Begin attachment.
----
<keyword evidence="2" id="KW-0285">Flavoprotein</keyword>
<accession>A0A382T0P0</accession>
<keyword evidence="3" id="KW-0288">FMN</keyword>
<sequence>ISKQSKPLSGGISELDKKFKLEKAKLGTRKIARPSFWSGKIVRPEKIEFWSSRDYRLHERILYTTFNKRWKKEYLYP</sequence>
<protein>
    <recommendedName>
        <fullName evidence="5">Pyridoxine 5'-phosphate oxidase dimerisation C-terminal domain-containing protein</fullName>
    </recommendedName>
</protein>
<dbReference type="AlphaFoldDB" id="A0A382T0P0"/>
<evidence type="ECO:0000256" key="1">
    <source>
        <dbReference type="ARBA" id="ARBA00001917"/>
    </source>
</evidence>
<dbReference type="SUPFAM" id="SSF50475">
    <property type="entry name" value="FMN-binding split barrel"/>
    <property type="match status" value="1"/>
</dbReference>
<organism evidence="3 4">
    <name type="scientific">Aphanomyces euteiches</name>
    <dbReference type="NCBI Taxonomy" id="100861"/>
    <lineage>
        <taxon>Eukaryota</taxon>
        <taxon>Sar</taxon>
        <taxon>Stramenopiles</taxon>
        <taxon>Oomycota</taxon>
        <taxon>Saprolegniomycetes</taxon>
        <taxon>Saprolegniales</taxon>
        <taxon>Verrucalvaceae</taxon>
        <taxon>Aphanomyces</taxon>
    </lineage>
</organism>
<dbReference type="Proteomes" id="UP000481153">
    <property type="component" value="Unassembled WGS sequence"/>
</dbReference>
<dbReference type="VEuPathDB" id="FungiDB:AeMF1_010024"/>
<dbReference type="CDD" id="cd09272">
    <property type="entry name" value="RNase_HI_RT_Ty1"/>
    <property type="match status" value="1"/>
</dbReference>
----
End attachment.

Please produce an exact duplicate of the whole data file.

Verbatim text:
<keyword evidence="2" id="KW-0285">Flavoprotein</keyword>
<accession>A0A382T0P0</accession>
<keyword evidence="3" id="KW-0288">FMN</keyword>
<sequence>ISKQSKPLSGGISELDKKFKLEKAKLGTRKIARPSFWSGKIVRPEKIEFWSSRDYRLHERILYTTFNKRWKKEYLYP</sequence>
<protein>
    <recommendedName>
        <fullName evidence="5">Pyridoxine 5'-phosphate oxidase dimerisation C-terminal domain-containing protein</fullName>
    </recommendedName>
</protein>
<dbReference type="AlphaFoldDB" id="A0A382T0P0"/>
<evidence type="ECO:0000256" key="1">
    <source>
        <dbReference type="ARBA" id="ARBA00001917"/>
    </source>
</evidence>
<dbReference type="SUPFAM" id="SSF50475">
    <property type="entry name" value="FMN-binding split barrel"/>
    <property type="match status" value="1"/>
</dbReference>
<organism evidence="3 4">
    <name type="scientific">Aphanomyces euteiches</name>
    <dbReference type="NCBI Taxonomy" id="100861"/>
    <lineage>
        <taxon>Eukaryota</taxon>
        <taxon>Sar</taxon>
        <taxon>Stramenopiles</taxon>
        <taxon>Oomycota</taxon>
        <taxon>Saprolegniomycetes</taxon>
        <taxon>Saprolegniales</taxon>
        <taxon>Verrucalvaceae</taxon>
        <taxon>Aphanomyces</taxon>
    </lineage>
</organism>
<dbReference type="Proteomes" id="UP000481153">
    <property type="component" value="Unassembled WGS sequence"/>
</dbReference>
<dbReference type="VEuPathDB" id="FungiDB:AeMF1_010024"/>
<dbReference type="CDD" id="cd09272">
    <property type="entry name" value="RNase_HI_RT_Ty1"/>
    <property type="match status" value="1"/>
</dbReference>